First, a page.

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National Technologies Group Blog

National Technologies Group has been serving the Sydney area since 1994, providing IT Support such as technical helpdesk support, computer support, and consulting to small and medium-sized businesses.

Don't Use These Passwords! The Top 25 Most Popular Passwords of 2013

People have never been very good at making passwords - just ask our tech team. And now, thanks to a list compiled by SplashData, we have definitive proof. Pulling from data made public by hackers over the course of 2013, SplashData has sorted through millions of stolen passwords to find the top 25 most common login details.

People have never been very good at making passwords - just ask our tech team. And now, thanks to a list compiled by SplashData, we have definitive proof. Pulling from data made public by hackers over the course of 2013, SplashData has sorted through millions of stolen passwords to find the top 25 most common login details.

In an exciting development, "password" has failed to nab the top spot, breaking its years-long winning streak as number one. In its place we have "123456", which has made a breakthrough from runner-up in 2012.

Your password is 123456? How cryptic of you.

Newcomer "azerty" threatens to usurp "qwerty" as the go-to keyboard mash password - "qwerty" better watch out. Some interesting nouns have also made the list: "monkey", "shadow", "sunshine" and "princess". I'd be interested in checking out the gender ratio stats for some of these.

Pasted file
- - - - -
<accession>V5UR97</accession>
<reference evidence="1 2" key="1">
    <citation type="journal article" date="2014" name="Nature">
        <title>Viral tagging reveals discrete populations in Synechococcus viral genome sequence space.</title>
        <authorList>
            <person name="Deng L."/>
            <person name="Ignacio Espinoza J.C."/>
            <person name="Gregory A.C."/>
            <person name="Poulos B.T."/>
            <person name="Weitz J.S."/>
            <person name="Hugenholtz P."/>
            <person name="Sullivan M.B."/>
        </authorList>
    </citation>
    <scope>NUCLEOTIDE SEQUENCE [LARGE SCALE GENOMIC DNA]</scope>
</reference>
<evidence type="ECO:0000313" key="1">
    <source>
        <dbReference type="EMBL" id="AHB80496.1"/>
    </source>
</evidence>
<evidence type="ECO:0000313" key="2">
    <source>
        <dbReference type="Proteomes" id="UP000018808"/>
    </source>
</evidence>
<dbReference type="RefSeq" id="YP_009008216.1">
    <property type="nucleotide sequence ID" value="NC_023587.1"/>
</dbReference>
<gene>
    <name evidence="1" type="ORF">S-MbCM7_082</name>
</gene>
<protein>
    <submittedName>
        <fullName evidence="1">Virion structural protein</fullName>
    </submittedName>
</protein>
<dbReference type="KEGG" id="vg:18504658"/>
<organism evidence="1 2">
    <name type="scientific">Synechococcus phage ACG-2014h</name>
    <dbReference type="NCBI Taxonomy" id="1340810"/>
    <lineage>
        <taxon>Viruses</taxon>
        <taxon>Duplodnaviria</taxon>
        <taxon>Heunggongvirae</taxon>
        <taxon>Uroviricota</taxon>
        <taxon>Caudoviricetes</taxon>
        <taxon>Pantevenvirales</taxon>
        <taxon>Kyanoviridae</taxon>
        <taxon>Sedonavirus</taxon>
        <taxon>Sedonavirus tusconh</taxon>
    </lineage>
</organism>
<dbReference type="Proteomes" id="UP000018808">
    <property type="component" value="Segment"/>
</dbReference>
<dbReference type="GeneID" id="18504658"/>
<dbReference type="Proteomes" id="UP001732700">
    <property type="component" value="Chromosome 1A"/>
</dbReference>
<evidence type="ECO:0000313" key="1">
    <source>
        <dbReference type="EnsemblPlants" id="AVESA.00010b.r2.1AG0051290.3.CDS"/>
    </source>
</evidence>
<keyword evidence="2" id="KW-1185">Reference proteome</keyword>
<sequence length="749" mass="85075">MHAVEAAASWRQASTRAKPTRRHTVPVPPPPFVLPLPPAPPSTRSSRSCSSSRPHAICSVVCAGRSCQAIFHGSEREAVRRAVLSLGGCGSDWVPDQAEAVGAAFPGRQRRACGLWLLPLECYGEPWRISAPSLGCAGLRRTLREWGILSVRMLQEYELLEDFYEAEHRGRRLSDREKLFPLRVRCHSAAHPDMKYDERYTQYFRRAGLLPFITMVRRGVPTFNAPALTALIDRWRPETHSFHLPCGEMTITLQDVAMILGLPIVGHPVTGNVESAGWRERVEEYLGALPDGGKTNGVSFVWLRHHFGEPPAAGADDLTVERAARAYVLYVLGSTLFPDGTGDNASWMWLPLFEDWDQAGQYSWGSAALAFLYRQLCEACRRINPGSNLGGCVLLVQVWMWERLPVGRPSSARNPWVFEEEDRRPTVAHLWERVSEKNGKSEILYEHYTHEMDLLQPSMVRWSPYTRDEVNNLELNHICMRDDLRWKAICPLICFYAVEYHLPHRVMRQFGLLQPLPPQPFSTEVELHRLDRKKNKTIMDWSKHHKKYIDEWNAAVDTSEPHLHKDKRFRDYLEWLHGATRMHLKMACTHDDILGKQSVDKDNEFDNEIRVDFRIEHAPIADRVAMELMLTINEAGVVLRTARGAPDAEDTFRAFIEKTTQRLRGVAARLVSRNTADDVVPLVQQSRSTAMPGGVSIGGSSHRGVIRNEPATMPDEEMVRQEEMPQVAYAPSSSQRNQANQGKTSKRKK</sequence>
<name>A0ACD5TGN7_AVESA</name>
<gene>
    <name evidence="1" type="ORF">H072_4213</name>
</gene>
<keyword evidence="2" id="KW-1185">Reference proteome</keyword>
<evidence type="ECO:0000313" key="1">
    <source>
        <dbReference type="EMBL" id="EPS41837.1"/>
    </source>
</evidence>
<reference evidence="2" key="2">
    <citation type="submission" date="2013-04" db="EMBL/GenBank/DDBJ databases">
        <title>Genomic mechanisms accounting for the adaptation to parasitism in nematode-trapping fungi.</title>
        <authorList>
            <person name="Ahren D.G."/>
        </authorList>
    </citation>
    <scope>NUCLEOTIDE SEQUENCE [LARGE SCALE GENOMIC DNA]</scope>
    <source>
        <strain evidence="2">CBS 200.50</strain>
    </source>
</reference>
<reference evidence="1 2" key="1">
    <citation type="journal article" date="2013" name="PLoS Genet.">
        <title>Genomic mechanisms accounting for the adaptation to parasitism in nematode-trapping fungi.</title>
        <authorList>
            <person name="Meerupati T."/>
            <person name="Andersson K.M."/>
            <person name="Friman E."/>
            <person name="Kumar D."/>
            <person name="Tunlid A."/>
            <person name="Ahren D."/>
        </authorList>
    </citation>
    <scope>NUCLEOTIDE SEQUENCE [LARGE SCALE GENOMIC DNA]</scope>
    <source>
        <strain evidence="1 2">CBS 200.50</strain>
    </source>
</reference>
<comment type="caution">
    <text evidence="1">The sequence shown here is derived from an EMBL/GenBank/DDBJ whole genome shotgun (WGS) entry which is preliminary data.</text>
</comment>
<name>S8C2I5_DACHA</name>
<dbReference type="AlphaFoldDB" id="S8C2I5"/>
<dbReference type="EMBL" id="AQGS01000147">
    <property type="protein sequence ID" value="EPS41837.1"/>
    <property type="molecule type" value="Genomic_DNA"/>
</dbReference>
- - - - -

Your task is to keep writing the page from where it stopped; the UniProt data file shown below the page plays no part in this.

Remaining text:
Our advice at NTG is obviously to avoid using any and all of these passwords. So if you're using "princess" right now, you might want to rethink that. Sequential numbers are a particularly bad idea - hopefully no variation of "123456789" ever crosses your mind.

We also advise against using the name of the program or application in your password, which as you can see is embarrassingly common. The reoccurrance of Adobe-related phrases in this list is definitely linked to the 38 million Adobe accounts compromised by hackers in 2013, however the trend is obviously not limited to Adobe platforms.

We recommend using phrases rather than words, replacing letters with numbers where you can, and mixing up the lower case. So if you must use "princess", make it something more along the lines of "Fa1ryPr1nc3ss", and you're probably fine. Maybe throw in an @-sign for good measure.

We also recommend changing your company passwords regularly, and using different passwords across different applications. If that's too hard, there are a number of programs you can use for keeping track of them all. We like KeePass.

The list, for your viewing pleasure:

    1. 123456
    2. password
    3. 12345678
    4. qwerty
    5. abc123
    6. 123456789
    7. 111111
    8. 1234567
    9. iloveyou
    10. adobe123
    11. 123123
    12. admin
    13. 1234567890
    14. letmein
    15. photoshop
    16. 1234
    17. monkey
    18. shadow
    19. sunshine
    20. 12345
    21. password1
    22. princess
    23. azerty
    24. trustno1
    25. 000000

 

Look after your security. And if that's too hard, we can do that for you - that's what we do at NTG. Drop us an email, and we'll never let your staff use "qwerty" again.

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Sunday, 25 August 2019
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